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The Winter Sun and Your Eyes


Winter is officially here, which means in some areas biting winds and frigid rains and sometimes snow aren't far behind. You would never even contemplate of leaving the house without a coat in overcast weather, however unfortunately, many people don't think to take their sunglasses. Although many of us don't think about the glaring sun during times that we are bundling up against the freezing cold, the sun's rays are still a present danger in colder climates, and in certain circumstances can be even stronger.


For times when you find yourself snowed in, you should be even more careful. Particularly after a snow storm, the world around takes on a glistening glimmer as a result of the sunlight reflecting off of the snowy cover blanketing the ground and the trees. In fact, without sunglasses it can be painful to open your eyes when you first step outdoors following a heavy snowfall. The ultraviolet radiation that we are all so vigilant to avoid during the summer may actually be more hazardous in the colder season due to the fact that it bounces off the snow or ice, giving you double exposure. This is why sunglasses are an essential winter accessory.


While you want to look great in your sunglasses, the most important part of selecting sunglasses is making sure they provide adequate protection against UV. Be sure the lenses are 100% UV blocking by looking for an indication that they are labeled UV 400 (this means they block all light with wavelengths up to 400 nanometers, which includes both UVA and UVB rays.) Don't worry, proper sun protection doesn't have to cost a lot. Dozens of inexpensive options exist that still provide full defense.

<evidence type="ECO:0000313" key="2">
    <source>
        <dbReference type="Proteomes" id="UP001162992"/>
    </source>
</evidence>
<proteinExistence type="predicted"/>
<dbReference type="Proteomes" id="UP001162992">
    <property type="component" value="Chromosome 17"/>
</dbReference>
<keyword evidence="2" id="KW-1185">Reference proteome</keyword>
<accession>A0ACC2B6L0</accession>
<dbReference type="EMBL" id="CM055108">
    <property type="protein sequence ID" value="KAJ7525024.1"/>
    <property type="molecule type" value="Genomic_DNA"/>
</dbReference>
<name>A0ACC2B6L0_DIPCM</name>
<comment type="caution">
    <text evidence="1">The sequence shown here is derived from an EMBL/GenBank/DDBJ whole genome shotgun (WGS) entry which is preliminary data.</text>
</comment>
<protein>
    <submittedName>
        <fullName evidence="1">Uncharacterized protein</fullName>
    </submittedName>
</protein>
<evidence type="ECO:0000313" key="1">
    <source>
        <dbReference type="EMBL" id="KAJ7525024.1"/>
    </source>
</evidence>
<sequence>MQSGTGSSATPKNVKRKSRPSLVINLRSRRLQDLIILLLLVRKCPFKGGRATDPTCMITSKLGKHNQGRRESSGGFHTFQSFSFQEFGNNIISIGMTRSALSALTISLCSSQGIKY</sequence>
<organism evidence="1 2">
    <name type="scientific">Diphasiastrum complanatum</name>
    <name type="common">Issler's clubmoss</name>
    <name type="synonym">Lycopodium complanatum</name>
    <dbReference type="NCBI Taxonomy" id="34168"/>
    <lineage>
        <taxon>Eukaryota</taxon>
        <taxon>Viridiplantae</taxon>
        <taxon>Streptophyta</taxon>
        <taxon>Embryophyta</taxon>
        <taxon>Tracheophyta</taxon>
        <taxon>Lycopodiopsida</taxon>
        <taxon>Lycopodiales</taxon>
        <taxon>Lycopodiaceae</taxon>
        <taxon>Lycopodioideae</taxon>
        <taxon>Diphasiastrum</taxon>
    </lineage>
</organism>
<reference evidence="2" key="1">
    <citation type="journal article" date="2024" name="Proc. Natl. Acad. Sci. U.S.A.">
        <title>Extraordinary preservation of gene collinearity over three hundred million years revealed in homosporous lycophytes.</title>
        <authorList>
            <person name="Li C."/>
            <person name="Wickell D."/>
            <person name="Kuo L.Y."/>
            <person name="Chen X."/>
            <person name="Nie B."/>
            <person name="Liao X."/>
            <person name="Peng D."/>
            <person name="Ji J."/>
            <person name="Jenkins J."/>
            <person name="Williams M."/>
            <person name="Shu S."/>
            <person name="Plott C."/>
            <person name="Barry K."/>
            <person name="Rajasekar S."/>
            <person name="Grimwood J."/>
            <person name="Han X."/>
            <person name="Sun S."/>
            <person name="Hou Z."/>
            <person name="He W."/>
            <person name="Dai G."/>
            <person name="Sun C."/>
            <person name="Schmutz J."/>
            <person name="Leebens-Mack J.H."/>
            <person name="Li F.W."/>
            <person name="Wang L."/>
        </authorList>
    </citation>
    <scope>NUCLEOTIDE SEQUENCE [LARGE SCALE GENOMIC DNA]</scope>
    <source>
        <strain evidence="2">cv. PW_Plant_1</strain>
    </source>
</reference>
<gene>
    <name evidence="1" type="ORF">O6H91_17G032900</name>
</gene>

Another important consideration in picking the right sun wear is the size of the lenses. You will have the most protection when your glasses cover as much of the area around your eyes as possible. The more coverage you have, the less harmful radiation will be able to penetrate. Glasses with side shield will also keep harmful rays from entering from the sides.


Although it's much more commonly known these days that sunglasses are critical to wear on the water because the water reflects sunlight, this also applies to wintery water as well. Therefore it is just as critical to put on sunglasses during times when you go out skiing, ice skating or even taking a walk on a snowy day. Additionally UV exposure is more forceful at greater altitudes such as mountain ski slopes.


It's important to be informed about the risks of UV damage to your eyes throughout the year. Don't leave home without your shades.